In honor of the 46 million birds that did not get a presidential pardon yesterday, Newsfeed brings you a few lesser known facts about the long history and bleak modern lives of America’s favorite avian feast.
- The red fleshy bits hanging off turkeys’ beaks are called “snoods,” not to be confused with wattles, the fleshy bits under the neck that Richard the lawyer on Ally McBeal fetishized. When a male turkey is strutting, the snood engorges with blood and extends to hang down over the beak. The snood has no known function, according to the National Wild Turkey Association.
- Europeans first taste of turkey came after the Conquistadors discovered domesticated turkeys raised by the Aztecs, and brought them back to Spain.
- When European settlers first came to North America, there were wild turkey populations in what are now 39 states and Ontario. Those numbers dropped dramatically over the next centureies; by 1920, they were only present in 21.
- Though there is no specific historical information about turkeys being served at the first Thanksgiving, there was evidently some fowl caught, which could have been turkey. Standish of Standish, an 1889 novel, may have popularized this idea as included a turkey being served at the first Indian and Pilgrim meal.
- Today’s factory turkeys’ brains are about a third the size of wild turkeys’.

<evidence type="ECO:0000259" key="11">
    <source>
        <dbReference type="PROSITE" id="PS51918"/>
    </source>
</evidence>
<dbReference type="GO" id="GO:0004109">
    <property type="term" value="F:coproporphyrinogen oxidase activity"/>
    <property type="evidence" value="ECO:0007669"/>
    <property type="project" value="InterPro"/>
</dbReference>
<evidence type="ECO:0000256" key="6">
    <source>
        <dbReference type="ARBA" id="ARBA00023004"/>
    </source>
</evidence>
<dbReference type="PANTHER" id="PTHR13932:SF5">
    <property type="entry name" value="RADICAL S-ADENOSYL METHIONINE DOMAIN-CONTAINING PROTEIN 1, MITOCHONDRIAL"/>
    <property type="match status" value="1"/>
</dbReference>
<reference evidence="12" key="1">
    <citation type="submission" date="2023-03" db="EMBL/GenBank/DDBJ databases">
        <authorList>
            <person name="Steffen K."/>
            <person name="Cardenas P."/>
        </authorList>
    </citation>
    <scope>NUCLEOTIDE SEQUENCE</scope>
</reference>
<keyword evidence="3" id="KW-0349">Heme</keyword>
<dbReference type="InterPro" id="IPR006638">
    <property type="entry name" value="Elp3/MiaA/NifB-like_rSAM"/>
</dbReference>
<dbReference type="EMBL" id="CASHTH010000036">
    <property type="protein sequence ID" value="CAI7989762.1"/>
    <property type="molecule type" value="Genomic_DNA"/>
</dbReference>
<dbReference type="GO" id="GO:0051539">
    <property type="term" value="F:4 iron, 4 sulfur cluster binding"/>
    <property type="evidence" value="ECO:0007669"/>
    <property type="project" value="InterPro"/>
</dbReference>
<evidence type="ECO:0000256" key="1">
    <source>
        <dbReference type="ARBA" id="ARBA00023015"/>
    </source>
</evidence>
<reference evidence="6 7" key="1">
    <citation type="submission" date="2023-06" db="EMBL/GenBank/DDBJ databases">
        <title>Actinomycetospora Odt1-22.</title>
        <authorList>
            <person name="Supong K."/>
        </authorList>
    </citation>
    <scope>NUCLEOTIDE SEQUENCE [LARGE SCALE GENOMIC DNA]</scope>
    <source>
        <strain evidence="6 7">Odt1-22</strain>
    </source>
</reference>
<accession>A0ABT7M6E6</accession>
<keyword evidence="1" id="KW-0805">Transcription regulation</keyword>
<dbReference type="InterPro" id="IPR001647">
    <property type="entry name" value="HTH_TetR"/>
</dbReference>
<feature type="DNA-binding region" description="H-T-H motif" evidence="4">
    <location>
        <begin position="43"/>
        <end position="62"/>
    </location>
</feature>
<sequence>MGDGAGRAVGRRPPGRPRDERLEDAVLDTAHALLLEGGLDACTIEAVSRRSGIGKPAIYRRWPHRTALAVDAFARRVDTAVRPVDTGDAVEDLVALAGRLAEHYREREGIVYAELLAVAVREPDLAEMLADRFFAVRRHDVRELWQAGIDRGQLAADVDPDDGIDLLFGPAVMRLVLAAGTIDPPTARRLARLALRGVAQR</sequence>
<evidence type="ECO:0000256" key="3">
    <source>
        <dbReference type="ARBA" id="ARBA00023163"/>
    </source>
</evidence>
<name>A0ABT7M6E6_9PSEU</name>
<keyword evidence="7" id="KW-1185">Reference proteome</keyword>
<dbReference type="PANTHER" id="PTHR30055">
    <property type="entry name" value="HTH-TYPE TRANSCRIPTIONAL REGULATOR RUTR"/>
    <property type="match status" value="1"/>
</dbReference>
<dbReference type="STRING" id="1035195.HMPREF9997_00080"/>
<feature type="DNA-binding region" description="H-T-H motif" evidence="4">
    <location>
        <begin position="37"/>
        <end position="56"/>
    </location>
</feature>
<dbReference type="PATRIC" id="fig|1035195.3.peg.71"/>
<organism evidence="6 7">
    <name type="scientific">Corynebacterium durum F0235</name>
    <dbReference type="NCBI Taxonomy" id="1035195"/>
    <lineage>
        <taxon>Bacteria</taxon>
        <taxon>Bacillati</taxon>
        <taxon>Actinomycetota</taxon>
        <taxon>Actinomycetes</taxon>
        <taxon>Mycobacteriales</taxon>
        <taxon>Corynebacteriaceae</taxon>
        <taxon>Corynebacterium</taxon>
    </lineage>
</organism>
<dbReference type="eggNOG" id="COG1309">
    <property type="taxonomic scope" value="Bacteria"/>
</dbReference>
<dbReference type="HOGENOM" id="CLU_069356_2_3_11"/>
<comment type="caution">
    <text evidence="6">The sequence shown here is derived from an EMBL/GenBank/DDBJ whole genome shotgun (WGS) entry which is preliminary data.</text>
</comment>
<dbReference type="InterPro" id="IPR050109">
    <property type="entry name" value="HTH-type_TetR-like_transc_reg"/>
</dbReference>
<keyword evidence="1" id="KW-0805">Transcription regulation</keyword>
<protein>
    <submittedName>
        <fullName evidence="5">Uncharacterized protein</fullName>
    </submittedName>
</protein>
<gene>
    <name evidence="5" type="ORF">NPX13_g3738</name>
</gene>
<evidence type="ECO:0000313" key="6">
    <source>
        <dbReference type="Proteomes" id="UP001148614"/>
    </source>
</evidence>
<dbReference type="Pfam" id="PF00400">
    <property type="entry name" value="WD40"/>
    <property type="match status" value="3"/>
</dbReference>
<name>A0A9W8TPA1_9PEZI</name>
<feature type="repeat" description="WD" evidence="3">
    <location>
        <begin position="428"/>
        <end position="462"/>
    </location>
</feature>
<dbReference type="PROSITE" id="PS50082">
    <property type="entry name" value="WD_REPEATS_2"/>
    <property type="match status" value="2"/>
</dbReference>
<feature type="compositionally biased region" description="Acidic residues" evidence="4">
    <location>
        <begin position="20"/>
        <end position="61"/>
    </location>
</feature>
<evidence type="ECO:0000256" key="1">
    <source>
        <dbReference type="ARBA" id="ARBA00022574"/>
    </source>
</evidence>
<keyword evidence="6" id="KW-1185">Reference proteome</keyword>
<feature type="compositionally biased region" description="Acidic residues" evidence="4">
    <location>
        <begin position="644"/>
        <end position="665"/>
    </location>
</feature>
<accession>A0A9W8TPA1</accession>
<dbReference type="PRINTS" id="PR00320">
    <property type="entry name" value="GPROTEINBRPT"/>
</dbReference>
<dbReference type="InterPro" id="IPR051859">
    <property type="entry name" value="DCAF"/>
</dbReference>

- Modern commercial turkeys have increased from an average of 18 pounds in 1965 to nearly 30 pounds today — an increase of 57%. Domesticated turkeys are so heavy for their frames that they have chronic foot and leg problems, and they can’t run or fly. Wild turkeys can fly to up 55mph.
- Turkeys have also been bred to have abornally large breasts to meet American customers’ taste for white meat. As a result, factory turkeys, most of which are Broad Breasted Whites, are unable to breed naturally, and female turkeys are all artificially inseminated.
- The largest recorded turkey, according to a poultry specialist at the Texas Agricultural Extension Service, was raised in England and weighed in at a shocking 86 pounds. That’s about the size of a 7th grader.
- A baby turkey is called a poult.
- Turkeys freak out in crowds. When they get spooked, they run for cover, an instinct that is useful in the wild, but works against them in pen conditions when they head to one place and pile up, smothering their neighbors that end up on the bottom.
A moment of silence, please.